Generic Name: Urea (Systemic) (yoor EE a)
Brand Name: Ure-Na
Uses of Urea:
- It is used to treat low sodium levels.
What do I need to tell my doctor BEFORE I take Urea?
- If you have an allergy to urea or any other part of urea (systemic).
- If you are allergic to any drugs like this one, any other drugs, foods, or other substances. Tell your doctor about the allergy and what
signs you had, like rash; hives; itching; shortness of breath; wheezing; cough; swelling of face, lips, tongue, or throat; or any other signs.
This medicine may interact with other drugs or health problems.
Tell your doctor and pharmacist about all of your drugs (prescription or OTC, natural products, vitamins) and health problems. You must check
to make sure that it is safe for you to take urea (systemic) with all of your drugs and health problems. Do not start, stop, or change the dose of
any drug without checking with your doctor.
What are some things I need to know or do while I take Urea?
- Tell all of your health care providers that you take urea (systemic). This includes your doctors, nurses, pharmacists, and dentists.
- Have blood work checked as you have been told by the doctor. Talk with the doctor.
- Tell your doctor if you are pregnant, plan on getting pregnant, or are breast-feeding. You will need to talk about the benefits and risks
to you and the baby.
How is this medicine (Urea) best taken?
Use urea (systemic) as ordered by your doctor. Read all information given to you. Follow all instructions closely.
- Mix with water or juice as you have been told and drink.
- Drink lots of noncaffeine liquids every day unless told to drink less liquid by your doctor.
What do I do if I miss a dose?
- Take a missed dose as soon as you think about it.
- If it is close to the time for your next dose, skip the missed dose and go back to your normal time.
- Do not take 2 doses at the same time or extra doses.
What are some side effects that I need to call my doctor about right away?
WARNING/CAUTION: Even though it may be rare, some people may have very bad and sometimes deadly side effects when taking a drug. Tell your
doctor or get medical help right away if you have any of the following signs or symptoms that may be related to a very bad side effect:
- Signs of an allergic reaction, like rash; hives; itching; red, swollen, blistered, or peeling skin with or without fever; wheezing;
tightness in the chest or throat; trouble breathing, swallowing, or talking; unusual hoarseness; or swelling of the mouth, face, lips, tongue,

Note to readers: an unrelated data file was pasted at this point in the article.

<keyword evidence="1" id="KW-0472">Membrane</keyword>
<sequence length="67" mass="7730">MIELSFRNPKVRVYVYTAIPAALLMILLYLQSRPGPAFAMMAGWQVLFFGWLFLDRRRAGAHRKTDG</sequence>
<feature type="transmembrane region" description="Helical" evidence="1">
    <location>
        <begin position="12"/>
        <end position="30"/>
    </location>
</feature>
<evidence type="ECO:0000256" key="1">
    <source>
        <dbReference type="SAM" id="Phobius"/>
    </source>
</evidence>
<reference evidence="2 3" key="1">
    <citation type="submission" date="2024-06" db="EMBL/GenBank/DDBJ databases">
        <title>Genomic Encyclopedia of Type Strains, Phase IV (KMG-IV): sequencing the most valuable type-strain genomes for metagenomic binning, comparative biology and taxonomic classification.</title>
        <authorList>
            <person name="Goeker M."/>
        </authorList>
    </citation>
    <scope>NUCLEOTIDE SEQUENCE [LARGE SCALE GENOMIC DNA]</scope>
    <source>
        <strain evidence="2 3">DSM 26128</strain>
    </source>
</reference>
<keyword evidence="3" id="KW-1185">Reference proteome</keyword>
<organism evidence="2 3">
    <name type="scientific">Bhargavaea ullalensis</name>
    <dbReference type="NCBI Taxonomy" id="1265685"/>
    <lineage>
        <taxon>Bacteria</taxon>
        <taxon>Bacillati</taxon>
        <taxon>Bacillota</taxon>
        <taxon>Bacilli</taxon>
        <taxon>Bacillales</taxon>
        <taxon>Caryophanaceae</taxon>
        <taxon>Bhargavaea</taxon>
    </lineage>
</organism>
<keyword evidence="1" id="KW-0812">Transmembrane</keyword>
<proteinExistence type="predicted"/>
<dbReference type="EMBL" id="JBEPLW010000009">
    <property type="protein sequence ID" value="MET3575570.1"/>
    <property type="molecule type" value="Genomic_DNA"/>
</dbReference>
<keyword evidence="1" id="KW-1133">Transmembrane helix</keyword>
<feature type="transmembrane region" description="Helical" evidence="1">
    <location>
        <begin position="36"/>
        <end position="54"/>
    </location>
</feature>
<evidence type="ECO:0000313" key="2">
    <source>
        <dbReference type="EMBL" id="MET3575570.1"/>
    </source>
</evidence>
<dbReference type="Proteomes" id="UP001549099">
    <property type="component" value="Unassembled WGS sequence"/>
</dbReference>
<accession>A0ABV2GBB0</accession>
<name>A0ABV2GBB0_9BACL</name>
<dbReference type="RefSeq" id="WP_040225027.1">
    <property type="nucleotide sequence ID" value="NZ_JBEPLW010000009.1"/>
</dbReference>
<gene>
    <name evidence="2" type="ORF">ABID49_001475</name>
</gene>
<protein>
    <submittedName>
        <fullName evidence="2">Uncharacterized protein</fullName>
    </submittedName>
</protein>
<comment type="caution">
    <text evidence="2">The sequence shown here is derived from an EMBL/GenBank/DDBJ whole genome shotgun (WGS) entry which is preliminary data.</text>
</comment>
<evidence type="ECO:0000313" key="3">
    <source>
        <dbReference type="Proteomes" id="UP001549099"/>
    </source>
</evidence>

- Signs of fluid and electrolyte problems like mood changes, confusion, muscle pain or weakness, a heartbeat that does not feel normal, very
bad dizziness or passing out, fast heartbeat, more thirst, seizures, feeling very tired or weak, not hungry, unable to pass urine or change in
the amount of urine produced, dry mouth, dry eyes, or very bad upset stomach or throwing up.
What are some other side effects of Urea?
All drugs may cause side effects. However, many people have no side effects or only have minor side effects. Call your doctor or get medical
help if any of these side effects or any other side effects bother you or do not go away:
These are not all of the side effects that may occur. If you have questions about side effects, call your doctor. Call your doctor for medical
advice about side effects.
You may report side effects to the FDA at 1-800-FDA-1088. You may also report side effects at http://www.fda.gov/medwatch.
If OVERDOSE is suspected:
If you think there has been an overdose, call your poison control center or get medical care right away. Be ready to tell or show what was
taken, how much, and when it happened.
How do I store and/or throw out Urea?
- Store at room temperature.
- Store in a dry place. Do not store in a bathroom.
- Keep all drugs in a safe place. Keep all drugs out of the reach of children and pets.
- Throw away unused or expired drugs. Do not flush down a toilet or pour down a drain unless you are told to do so. Check with your
pharmacist if you have questions about the best way to throw out drugs. There may be drug take-back programs in your area.
Consumer information use
- If your symptoms or health problems do not get better or if they become worse, call your doctor.
- Do not share your drugs with others and do not take anyone else's drugs.
- Keep a list of all your drugs (prescription, natural products, vitamins, OTC) with you. Give this list to your doctor.
- Talk with the doctor before starting any new drug, including prescription or OTC, natural products, or vitamins.
- Some drugs may have another patient information leaflet. Check with your pharmacist. If you have any questions about urea (systemic), please talk
with your doctor, nurse, pharmacist, or other health care provider.
- If you think there has been an overdose, call your poison control center or get medical care right away. Be ready to tell or show what was
taken, how much, and when it happened.
Always consult your healthcare provider to ensure the information displayed on this page applies to your personal circumstances.
More about urea
- Side Effects
- Drug Interactions
- Support Group
- Drug class: miscellaneous diuretics
Other brands: ure-Na
Related treatment guides
Editorial References and Review
Medically reviewed by USARx EDITORIAL TEAM Last updated on 1/1/2020.
Source: Drugs.com Urea (www.drugs.com/cdi/urea-systemic.html).